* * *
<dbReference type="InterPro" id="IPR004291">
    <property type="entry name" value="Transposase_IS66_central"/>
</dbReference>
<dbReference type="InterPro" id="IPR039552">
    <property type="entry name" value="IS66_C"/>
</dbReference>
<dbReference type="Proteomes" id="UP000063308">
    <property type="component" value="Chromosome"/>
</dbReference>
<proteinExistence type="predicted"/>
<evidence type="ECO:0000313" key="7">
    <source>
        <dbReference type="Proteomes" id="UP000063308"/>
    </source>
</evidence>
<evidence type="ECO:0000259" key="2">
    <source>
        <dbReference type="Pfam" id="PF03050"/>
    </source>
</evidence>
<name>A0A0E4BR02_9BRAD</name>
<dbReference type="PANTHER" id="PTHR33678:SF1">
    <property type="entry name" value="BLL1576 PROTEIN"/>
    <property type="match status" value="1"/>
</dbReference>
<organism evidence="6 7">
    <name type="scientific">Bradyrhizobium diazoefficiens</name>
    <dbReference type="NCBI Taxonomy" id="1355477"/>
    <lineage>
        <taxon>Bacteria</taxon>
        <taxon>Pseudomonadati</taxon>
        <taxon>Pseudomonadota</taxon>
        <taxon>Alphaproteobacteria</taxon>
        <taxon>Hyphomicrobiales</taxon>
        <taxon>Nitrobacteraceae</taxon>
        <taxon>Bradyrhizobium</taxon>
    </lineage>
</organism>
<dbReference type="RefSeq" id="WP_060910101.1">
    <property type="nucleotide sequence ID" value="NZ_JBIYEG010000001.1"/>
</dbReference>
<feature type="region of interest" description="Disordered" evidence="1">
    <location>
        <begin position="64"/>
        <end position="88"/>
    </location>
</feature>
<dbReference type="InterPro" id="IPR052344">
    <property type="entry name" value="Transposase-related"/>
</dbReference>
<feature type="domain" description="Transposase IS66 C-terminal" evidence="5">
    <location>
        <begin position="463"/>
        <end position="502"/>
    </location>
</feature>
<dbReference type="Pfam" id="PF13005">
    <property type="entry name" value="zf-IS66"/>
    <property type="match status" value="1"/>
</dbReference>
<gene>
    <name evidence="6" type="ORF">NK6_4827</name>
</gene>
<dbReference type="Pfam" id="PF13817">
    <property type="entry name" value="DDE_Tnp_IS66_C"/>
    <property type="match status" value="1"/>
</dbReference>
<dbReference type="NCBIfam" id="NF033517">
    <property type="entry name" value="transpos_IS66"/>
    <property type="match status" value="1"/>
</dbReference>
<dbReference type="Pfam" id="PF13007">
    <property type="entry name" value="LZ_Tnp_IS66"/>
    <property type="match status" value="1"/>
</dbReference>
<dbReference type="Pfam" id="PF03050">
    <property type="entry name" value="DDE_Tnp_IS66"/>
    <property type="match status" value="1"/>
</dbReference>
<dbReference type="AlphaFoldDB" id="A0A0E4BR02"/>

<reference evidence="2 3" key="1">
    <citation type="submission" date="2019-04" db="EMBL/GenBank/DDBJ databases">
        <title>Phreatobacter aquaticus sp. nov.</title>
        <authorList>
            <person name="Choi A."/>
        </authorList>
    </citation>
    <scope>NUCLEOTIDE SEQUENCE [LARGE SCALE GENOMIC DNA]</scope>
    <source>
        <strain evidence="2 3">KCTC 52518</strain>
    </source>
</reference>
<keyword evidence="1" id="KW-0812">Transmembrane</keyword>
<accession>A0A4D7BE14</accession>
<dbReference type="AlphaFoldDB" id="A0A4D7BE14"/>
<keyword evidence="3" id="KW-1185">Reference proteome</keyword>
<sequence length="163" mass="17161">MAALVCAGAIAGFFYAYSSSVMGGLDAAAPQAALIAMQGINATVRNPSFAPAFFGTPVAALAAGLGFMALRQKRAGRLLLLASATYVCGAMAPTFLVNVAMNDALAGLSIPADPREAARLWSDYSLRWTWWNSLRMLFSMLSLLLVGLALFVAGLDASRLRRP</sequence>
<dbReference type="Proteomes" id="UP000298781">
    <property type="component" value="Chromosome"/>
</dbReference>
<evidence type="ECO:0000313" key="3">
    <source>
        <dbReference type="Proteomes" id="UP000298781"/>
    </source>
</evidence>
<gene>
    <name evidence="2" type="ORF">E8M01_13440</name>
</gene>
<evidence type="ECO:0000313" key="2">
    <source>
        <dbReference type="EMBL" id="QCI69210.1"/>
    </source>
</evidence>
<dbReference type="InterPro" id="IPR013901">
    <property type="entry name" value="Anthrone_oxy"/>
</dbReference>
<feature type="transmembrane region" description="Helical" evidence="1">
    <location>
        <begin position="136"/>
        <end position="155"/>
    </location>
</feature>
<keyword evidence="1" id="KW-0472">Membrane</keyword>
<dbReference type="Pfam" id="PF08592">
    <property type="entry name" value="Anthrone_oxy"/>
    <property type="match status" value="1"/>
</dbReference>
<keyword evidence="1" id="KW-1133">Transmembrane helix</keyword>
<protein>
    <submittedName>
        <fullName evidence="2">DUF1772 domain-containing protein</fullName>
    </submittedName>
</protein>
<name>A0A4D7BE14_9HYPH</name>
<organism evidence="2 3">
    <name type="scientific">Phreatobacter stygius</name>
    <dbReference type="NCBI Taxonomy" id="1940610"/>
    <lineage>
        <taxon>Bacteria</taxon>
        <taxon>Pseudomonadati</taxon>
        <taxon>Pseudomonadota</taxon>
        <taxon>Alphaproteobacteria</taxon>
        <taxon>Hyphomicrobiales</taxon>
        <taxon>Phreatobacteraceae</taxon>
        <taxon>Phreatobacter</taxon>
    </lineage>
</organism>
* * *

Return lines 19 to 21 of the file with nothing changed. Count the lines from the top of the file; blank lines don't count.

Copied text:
    </source>
</evidence>
<name>A0A0E4BR02_9BRAD</name>